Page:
Last weekend, Heave writers Dominick Mayer and Marissa Morales returned to their old concert stomping grounds, the First Midwest Bank Ampitheatre in Tinley Park, Illinois, for the 2012 installment of the Vans Warped Tour. Rather than straight coverage of a one-day music fest, they’ve opted to take a more eye-on-the-parking-lot approach to covering the stalwart traveling festival. Today, Dominick wraps things up.
In a lot of ways, I had the exact opposite experience as Marissa while at Warped 2012, except that we both reached the same conclusion: this shit is still pretty fun. All I could see, for much of the day, was the people. I went in with the mindset of not approaching Warped with a studied distance, aiming to lament all the ways in which it sucks now because I don’t understand glamcore and the Bouncing Souls weren’t playing anyway and et cetera. For five straight years, Warped was one of the highlights of my summer; I would buy the two-disc compilations, pore over lineup bands and eagerly await the day when my mom would drive my friends and I out, so I could change T-shirts upon arrival into something more offensive and inherently PUNK RAWK for nine hours, and get a taste of what I knew was so close and yet still so far away in the form of Chicago club shows.
That said, about twenty minutes after we arrived, I started feeling a bit old for a good while. I know, I know. I’m 23 and complaining about age is nothing if not a supreme indulgence. Between Wavefront two weekends ago and this, though, I’ve been experiencing too much of a kinship lately with the narrator of LCD Soundsystem’s “All My Friends.” After all, I wasn’t drunk at Warped (fuck an $11 can of Miller Lite), but the kids left impossible tasks in the form of going as hard as they could for nine straight hours in an oppressively hot parking lot, and for those first few hours I couldn’t help but think, over and over, “Hey, I’m finally dead.” I kept noticing the subtleties, like how the circle pits were just a bit smaller for Every Time I Die and how the chaos I recalled seemed a bit more contained, or how the new general vibe of the audience (more on this in a moment) led me to uncomfortably realize that Warped, which over time I’ve started holding as this bastion of earnestness amidst the suffocating stiffness of too-cool show crowds too much of the time, has for some teenagers become a place to practice their disaffected stares at Keith Buckley flailing about onstage.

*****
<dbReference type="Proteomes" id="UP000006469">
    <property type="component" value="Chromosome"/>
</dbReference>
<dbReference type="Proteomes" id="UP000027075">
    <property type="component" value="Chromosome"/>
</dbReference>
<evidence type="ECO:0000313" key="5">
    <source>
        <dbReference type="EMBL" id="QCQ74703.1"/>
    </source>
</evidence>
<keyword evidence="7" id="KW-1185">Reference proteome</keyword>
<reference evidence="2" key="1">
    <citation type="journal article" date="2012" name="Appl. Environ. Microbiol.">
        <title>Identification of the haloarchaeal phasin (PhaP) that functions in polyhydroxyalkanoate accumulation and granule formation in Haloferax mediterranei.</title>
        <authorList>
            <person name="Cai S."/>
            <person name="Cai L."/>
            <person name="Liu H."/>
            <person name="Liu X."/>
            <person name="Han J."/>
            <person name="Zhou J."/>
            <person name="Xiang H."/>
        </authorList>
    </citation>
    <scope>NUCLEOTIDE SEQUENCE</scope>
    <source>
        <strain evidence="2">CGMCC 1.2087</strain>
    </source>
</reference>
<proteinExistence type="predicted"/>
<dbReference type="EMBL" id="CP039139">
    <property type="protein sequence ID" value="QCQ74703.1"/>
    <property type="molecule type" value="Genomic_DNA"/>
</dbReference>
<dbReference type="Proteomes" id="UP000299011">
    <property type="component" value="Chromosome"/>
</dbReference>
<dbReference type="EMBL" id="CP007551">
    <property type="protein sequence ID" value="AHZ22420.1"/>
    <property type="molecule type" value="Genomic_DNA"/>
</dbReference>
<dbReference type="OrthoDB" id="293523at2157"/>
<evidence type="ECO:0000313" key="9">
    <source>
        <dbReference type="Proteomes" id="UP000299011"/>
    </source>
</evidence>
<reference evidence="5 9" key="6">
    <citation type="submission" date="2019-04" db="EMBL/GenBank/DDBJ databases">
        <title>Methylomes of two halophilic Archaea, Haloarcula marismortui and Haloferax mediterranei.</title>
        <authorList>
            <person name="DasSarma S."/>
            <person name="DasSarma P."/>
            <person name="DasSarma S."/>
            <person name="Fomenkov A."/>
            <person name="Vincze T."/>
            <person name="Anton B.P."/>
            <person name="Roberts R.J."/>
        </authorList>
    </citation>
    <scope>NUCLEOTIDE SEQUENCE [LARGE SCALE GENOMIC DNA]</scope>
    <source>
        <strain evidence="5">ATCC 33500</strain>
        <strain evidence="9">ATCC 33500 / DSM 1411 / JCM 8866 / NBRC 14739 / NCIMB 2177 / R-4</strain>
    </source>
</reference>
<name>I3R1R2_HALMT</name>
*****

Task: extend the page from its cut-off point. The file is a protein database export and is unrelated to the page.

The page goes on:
This wasn’t helped by the sudden encroachment of EDM culture on a portion of the Warped crowd. Like Marissa mentioned, the sex and drugs and sex and drugs and no sleep and seriously a lot of fucking sex and fucking drugs fetishizing of dance music’s latest mainstream breakthrough has extended its reach to all corners of live music fandom. I saw way less four-colored teased hair and trucker caps this year, replaced by shirtless dudes and bikini-clad girls covered in body paint, which often offered bon mots like “FUCK ME.” Realistically, Warped has always been a place where suburban kids could go and act like whatever version of a grownup they wanted to be for an afternoon, or just act like the snotty badasses that they couldn’t at home because their nice Midwestern parents would’ve been appalled to see them in a “Not My President” T-shirt. Now, though, it’s where people go to mack on people, bro out (seriously, the amount of dudes in backwards baseball caps talking about “fucking bitches” was more staggering than anything else I saw on Saturday) and sometimes, not always but sometimes, get really into the music that’s ostensibly the whole point.
Let’s set the fatalism aside for a moment, though. As return trips go, you can’t do much better than this year’s lineup, one that merged the current generation (Pierce The Veil, Ronnie Radke’s post-jail band, an inexplicable “House of Marley” stage full of weed-friendly reggae/posi hip-hop acts) with the last generation’s headliners. Even if seeing an incredibly swole, thirtysomething Adam Lazzara was probably the day’s most inexplicable experience, it was oddly reassuring to see that what to some in attendance is now the “old guard” is still going strong. I’ve discussed with quite a few friends over the past few years the odd feeling of realizing that the bands you liked as a teenager are still making music. Just because you got older and decided to listen to grownup music like the Dirty Projectors doesn’t mean that the world stopped turning. For the former denizens of the Warped circuit, it might be surprising to know that Yellowcard is still cranking out records, or that New Found Glory has based their image around being the defiant torch-carriers of pop-punk.
In a moment of mutual point-missing, we became alarmed as the day went on by the number of bands discussing the finality of this year’s Warped, to say nothing of one of the official tour shirts, which ran down this year’s lineup along with a cryptic “Warped 2012: The Last One?” Suddenly, a sadness fell over the place. It became a lot more important to savor Streetlight Manifesto and Anti-Flag. Who knew if one of the essential pillars of our respective childhoods would suddenly be gone? How could Kevin Lyman let this happen? Then, reality set in: It’s 2012. Everything is supposedly ending. Goddammit. I think the reaction is pretty telling, though. Warped may not make sense the way it once did. The guitars are chunkier, the vocalists are more aesthetically pleasing and the screen-printed merch is more ostentatious than ever before. And yet, I would lament this place if it went. For a lot of the people that go (not all, but many), this is more than just a pop-up festival in a parking lot. It’s everything.